Goehn­er will like­ly face Demo­c­rat Jim May­hew, a for­mer Sno­qualmie City Coun­cilmem­ber who believes the redrawn map gives Democ­rats an even bet­ter chance of win­ning the 12th this year. “Six weeks ago, I lived in the 5th LD. So, what moti­vat­ed me to run was I was now in the 12th… and there was no Demo­c­rat run­ning for Sen­ate,” May­hew said in an inter­view with NPI. “The oppor­tu­ni­ty kind of chased me down.”

In addi­tion to his pub­lic ser­vice, May­hew has a back­ground in cor­po­rate account­ing. He con­sid­ers his tran­si­tion into the polit­i­cal sphere less as a career change and more as a con­tin­u­a­tion of a longer ded­i­ca­tion to pub­lic ser­vice: “Through­out my life, I con­sid­ered ser­vice to the com­mu­ni­ty to be an oblig­a­tion that comes with the great oppor­tu­ni­ty for indi­vid­ual advance­ment… I’ve always vol­un­teered with and con­tributed to local orga­ni­za­tions, sup­port­ing kids, fam­i­lies, those fac­ing obsta­cles to suc­cess, the envi­ron­ment, so I’ve done that through­out my life. But in 2015, I was able to retire young and so that com­mu­ni­ty ser­vice kind of focus led me to serve on our city council.”

May­hew is very ser­vice-ori­ent­ed and dis­likes some of the con­no­ta­tions of terms now used to describe peo­ple seek­ing office. He explained: “I don’t real­ly view it as pol­i­tics. The term pol­i­tics these days seems to mean peo­ple with an agen­da to either ben­e­fit them­selves or some spe­cif­ic group to the detri­ment of oth­ers. That’s sort of how that term comes across to me. So, I think of it as just like how our com­mu­ni­ty is all of our respon­si­bil­i­ty… I par­tic­i­pate in pub­lic ser­vice to make things bet­ter for all of us.”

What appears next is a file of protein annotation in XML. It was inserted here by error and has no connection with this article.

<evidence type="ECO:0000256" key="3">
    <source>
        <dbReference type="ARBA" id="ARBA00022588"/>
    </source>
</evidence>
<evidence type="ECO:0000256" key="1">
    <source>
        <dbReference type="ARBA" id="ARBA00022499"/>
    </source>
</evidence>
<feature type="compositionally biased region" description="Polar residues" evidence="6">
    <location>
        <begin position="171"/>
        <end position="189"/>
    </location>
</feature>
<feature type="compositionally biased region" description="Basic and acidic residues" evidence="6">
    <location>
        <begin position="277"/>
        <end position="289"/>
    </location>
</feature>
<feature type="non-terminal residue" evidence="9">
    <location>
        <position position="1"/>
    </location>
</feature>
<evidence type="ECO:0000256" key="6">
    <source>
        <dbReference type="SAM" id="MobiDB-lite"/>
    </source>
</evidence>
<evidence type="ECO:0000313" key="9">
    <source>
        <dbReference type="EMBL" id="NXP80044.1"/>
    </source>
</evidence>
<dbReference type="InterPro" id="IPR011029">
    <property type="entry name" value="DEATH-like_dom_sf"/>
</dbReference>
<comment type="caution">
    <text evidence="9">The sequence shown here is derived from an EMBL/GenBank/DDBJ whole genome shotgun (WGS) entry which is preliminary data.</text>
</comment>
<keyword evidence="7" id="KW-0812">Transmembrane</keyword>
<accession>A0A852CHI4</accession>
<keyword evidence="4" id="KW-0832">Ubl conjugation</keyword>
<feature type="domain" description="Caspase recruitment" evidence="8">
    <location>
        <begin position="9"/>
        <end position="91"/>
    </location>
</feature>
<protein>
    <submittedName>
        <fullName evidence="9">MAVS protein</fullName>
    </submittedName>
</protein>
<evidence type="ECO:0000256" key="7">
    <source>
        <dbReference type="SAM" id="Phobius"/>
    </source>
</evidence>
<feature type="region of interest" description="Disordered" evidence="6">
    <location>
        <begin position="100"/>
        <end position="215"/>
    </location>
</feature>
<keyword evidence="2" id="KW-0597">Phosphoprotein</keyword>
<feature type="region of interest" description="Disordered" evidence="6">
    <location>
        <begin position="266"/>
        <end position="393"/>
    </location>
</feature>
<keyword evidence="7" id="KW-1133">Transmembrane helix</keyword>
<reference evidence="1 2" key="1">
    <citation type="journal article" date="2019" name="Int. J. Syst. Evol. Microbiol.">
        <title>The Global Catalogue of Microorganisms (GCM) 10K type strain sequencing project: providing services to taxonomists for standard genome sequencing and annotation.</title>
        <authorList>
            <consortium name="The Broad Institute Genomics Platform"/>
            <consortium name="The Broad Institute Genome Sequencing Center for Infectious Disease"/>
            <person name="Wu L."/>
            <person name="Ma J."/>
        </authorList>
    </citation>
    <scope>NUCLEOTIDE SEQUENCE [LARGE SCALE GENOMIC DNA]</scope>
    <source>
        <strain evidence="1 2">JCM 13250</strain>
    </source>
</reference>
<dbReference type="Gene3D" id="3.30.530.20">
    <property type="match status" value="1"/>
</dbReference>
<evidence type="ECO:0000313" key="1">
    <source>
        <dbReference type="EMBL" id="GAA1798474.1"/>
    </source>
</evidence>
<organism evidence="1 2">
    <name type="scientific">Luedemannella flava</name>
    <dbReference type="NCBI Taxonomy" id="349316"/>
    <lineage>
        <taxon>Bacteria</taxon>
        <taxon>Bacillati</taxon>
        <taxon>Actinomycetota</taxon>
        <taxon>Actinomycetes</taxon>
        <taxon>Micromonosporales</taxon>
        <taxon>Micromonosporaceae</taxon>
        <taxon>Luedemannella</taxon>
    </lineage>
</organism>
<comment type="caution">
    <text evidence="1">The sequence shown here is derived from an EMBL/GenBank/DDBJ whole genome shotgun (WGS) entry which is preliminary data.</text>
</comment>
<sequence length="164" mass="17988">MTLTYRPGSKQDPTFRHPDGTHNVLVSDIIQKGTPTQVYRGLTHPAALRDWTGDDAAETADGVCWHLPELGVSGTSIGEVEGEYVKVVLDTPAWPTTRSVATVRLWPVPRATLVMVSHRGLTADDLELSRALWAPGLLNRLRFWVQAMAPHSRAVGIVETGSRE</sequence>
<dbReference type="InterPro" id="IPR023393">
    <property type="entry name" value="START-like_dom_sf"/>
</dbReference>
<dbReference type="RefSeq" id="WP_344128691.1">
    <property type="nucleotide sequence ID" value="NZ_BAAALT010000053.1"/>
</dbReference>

The House seat vacat­ed by Mayhew’s oppo­nent has drawn three candidates. 

Two of them are Repub­li­cans: Daniel C Scott and Bri­an Burnett. 

The third can­di­date is a Demo­c­rat: Heather Koellen.

Daniel C. Scott is a for­mer Coun­cil Mem­ber of Cash­mere, Wash­ing­ton, a city of just over 3,000 res­i­dents in Chelan Coun­ty. He works as an elec­tri­cal engi­neer in the Chelan Coun­ty Pub­lic Util­i­ty Department.

Bri­an Bur­nett also has expe­ri­ence in gov­ern­ment in Chelan Coun­ty, hav­ing served twelve years as Chelan Coun­ty Sher­iff before los­ing a 2022 bid for his fourth term to Mike Mor­ri­son. Mor­ri­son gal­va­nized Demo­c­ra­t­ic sup­port with his crit­i­cism of Burnett’s oppo­si­tion to COVID-19 restric­tions and law enforce­ment cul­ture under Bur­nett fol­low­ing three retal­i­a­tion law­suits filed by for­mer deputies that cost the depart­ment sev­er­al hun­dred thou­sand dol­lars lead­ing up to the 2022 election. 

Demo­c­ra­t­ic Par­ty lead­ers hope to moti­vate many of the same vot­ers that oust­ed Bur­nett in 2022 to pre­vent him from win­ning the State House race this year.

The Demo­c­ra­t­ic can­di­date in the race, Heather Koellen, is a cur­rent City Coun­cilmem­ber in North Bend. Koellen is a for­mer Har­borview Nurse with a B.A. in nurs­ing sci­ence from the Uni­ver­si­ty of Wash­ing­ton. In her capac­i­ty as a city coun­cilmem­ber, she serves as the Chair of the Trans­porta­tion and Pub­lic Works Com­mit­tee, on the region­al Board of Health, and on the Finance and Admin­is­tra­tion Committee.

Koellen was moti­vat­ed to enter pol­i­tics to make the North Bend City Coun­cil more rep­re­sen­ta­tive of the com­mu­ni­ty. “The peo­ple inter­view­ing us were the city coun­cil, so sev­en mem­bers,” Koellen said in an inter­view with NPI. “And as I’m answer­ing the ques­tions, I’m look­ing at these peo­ple, and sev­en six­ty-year-old white men are ask­ing me ques­tions, and I real­ized that there is no female representation.”